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WWII US Bridge Busters The 397th Bomb Group (M) A Pictorial History With Letter "I'm Coming Home"
Item #: VF3506
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Crane Howard, 1946. Hardcover. Book Condition: Fine - over 9¾ - 12" tall. Good brown leatherette, photo of a bomber on front. Full of sepia tone photos. Also included is a small unit history of the 9th Air Force and a letter made from a French map announcing of the Air Corps veteran coming home. 
World War II
Constituted as 397th Bombardment Group (Medium) on 20 March 1943. Activated on 20 April 1943. Trained with B-26's. Moved to RAF Gosfield England, March–April 1944, and assigned to Ninth Air Force, however. no sooner had they arrived than they were moved on to RAF Rivenhall. The group's identification marking was a yellow diagonal band across both sides of the vertical tailplane.

Over the next few days, more than 60 'bare metal' B-26s were to be seen on the Rivenhall hardstands. Although fresh from the training grounds in south-eastern United States, and having only reached the UK early in April. the 347th undertook its first combat mission on 20 April: an attack on a Pas de Calais V-1 site.

During its tenure of Rivenhall the 397th undertook 56 bombing missions, 32 of them attacks on bridges. Other targets were enemy airfields, rail junctions, fuel and ammunition stores, V-weapon sites and various military installations in France and the Low Countries. During these missions a total of 16 B-26s were missing in action and several others wrecked in crash-landings at the base.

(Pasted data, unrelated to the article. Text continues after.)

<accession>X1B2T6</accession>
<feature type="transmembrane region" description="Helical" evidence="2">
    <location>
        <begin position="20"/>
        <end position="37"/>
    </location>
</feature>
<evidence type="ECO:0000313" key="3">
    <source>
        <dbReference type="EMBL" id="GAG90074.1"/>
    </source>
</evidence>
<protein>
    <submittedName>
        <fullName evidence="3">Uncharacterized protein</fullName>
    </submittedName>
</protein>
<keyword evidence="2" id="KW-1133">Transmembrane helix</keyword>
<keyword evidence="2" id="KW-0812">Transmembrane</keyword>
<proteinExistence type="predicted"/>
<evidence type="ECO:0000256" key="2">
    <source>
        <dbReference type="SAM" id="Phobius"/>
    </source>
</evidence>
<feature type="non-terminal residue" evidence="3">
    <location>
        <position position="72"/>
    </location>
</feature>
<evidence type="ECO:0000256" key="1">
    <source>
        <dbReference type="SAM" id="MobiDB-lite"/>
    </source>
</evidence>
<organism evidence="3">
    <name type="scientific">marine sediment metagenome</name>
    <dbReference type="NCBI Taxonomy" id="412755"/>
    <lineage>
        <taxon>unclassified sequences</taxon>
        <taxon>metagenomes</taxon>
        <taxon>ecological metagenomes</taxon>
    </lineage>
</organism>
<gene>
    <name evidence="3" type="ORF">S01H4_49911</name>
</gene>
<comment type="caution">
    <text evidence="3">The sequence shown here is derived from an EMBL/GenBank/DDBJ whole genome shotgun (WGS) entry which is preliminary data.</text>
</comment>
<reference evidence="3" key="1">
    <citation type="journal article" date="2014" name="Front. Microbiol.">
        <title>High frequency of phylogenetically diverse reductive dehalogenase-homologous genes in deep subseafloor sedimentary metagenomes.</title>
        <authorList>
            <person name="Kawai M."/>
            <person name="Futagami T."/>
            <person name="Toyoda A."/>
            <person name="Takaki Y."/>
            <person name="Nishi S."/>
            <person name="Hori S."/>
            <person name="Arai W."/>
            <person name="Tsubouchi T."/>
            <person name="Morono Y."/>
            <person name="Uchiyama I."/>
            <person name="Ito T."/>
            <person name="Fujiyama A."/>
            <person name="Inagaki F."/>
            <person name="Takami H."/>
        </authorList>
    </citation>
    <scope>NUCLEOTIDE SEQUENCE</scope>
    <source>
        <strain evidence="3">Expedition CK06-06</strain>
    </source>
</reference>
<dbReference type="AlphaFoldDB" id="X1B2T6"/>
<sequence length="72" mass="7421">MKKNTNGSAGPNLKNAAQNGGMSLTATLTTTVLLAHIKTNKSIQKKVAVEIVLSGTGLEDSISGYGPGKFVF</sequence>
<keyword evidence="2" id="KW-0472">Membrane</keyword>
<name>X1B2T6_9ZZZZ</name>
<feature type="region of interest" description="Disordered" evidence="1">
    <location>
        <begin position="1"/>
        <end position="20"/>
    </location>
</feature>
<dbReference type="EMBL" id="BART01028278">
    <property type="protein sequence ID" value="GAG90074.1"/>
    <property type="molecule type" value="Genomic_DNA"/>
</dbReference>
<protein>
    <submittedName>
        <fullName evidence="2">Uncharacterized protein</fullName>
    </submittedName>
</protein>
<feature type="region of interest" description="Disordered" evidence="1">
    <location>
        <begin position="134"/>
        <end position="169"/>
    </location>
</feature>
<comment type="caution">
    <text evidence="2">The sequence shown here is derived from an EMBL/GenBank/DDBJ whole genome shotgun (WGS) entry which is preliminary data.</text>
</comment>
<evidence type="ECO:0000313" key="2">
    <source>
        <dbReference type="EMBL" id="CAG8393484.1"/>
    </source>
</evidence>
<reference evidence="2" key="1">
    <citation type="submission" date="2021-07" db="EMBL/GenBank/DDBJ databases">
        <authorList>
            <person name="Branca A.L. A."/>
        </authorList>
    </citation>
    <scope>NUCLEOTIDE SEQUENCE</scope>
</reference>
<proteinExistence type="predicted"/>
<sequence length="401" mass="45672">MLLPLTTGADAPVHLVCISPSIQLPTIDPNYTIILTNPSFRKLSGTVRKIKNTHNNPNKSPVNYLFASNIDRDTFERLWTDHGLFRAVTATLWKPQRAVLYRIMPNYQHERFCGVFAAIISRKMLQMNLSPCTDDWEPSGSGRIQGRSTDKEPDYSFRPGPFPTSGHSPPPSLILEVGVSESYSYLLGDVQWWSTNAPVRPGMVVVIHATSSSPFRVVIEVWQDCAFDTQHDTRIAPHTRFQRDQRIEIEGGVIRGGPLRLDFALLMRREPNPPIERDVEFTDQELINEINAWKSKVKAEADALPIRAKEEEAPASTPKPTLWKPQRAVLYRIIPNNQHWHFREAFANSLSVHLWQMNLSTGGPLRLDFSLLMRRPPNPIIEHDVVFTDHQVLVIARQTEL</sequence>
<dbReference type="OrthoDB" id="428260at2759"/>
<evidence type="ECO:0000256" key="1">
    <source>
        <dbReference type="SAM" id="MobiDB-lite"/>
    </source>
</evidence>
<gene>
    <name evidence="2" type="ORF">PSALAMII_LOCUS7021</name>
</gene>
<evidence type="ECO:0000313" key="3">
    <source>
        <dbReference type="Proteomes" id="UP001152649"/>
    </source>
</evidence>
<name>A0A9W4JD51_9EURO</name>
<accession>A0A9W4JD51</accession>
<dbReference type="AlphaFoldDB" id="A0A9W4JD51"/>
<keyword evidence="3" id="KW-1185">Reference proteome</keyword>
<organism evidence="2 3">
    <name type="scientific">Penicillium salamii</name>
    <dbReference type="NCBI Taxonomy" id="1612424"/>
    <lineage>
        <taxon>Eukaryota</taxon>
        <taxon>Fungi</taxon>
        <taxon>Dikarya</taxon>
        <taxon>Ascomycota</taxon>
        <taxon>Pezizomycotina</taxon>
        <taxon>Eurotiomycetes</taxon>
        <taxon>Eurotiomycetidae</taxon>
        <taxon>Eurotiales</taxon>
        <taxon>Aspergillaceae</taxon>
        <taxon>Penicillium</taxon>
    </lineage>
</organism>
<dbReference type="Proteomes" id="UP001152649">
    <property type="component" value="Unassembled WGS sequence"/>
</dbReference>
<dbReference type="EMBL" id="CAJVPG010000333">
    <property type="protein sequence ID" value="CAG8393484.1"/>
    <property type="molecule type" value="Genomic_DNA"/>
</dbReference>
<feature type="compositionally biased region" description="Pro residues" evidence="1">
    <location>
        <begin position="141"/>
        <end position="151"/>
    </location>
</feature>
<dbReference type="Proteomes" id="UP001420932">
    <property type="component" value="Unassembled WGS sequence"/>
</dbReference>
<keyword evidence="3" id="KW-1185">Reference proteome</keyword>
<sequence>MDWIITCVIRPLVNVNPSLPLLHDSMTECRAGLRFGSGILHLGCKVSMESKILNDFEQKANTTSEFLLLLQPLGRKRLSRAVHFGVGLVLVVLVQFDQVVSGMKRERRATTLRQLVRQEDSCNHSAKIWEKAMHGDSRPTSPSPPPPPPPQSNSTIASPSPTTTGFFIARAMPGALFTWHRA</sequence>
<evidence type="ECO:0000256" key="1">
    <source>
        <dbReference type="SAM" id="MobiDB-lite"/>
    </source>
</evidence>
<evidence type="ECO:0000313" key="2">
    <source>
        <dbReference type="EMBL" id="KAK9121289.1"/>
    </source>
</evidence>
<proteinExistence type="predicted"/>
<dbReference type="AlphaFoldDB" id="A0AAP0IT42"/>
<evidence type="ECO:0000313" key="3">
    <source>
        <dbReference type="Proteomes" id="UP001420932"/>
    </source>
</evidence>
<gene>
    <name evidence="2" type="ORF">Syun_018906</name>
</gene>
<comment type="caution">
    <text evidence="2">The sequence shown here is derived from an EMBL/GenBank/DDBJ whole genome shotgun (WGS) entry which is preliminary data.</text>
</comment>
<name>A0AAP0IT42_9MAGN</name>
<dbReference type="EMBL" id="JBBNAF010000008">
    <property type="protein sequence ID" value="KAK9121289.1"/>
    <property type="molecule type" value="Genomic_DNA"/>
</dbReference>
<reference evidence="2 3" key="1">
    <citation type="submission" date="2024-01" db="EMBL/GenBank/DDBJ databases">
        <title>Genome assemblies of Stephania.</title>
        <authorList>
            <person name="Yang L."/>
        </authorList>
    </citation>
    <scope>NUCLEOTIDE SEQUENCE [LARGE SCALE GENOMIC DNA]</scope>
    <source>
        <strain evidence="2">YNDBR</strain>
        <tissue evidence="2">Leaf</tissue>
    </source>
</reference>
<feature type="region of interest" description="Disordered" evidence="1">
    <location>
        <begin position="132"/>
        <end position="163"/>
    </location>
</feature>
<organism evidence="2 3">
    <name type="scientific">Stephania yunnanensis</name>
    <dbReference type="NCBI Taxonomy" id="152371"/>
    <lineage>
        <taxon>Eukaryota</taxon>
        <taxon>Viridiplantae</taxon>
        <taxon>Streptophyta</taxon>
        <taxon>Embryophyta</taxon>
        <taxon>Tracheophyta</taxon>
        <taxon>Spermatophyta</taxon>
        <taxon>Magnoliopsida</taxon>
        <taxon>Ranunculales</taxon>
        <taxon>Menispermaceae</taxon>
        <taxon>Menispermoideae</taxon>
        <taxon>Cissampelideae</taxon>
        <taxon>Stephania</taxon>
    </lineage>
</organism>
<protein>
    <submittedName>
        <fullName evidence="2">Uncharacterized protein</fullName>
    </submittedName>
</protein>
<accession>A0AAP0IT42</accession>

Early in August, officially on the 5th, the 397th transferred from Rivenhall to RAF Hurn in Hampshire, to give the Marauders a better radius of action as the break-out of the Allied forces from the Normandy beachhead meant that potential targets were receding.

Although moving from Rivenhall, the group arrived without ceasing operations and flew 72 missions from Hurn before moving to the Advanced Landing Ground at Gorges, France (A-26) on 19 August, with the last departures on the 30th and 31st. Three Marauders were lost during the month's stay.

On the continent, the 397th struck enemy positions at St Malo and Brest and bombed targets in the Rouen area as Allied armies swept across the Seine and advanced to the Siegfried Line. The group began flying missions into Germany in September, attacking such targets as bridges, defended areas, and storage depots.

The 397th struck the enemy's communications during the Battle of the Bulge (December 1944 – January 1945) and received a Distinguished Unit Citation for a mission on 23 December 1944 when the group withstood heavy flak and fighter attack to sever a railway bridge at Eller, a vital link in the enemy's supply line across the Moselle.

The group continued to support the Allied drive into Germany until April 1945, being stationed at Venlo, the Netherlands (Y-55) on VE-Day. It returned to the United States during December 1945 – January 1946, being inactivated at Camp Kilmer, New Jersey on 6 January 1946.

Shipping Weight: 2 lbs
Your Price $300.00 USD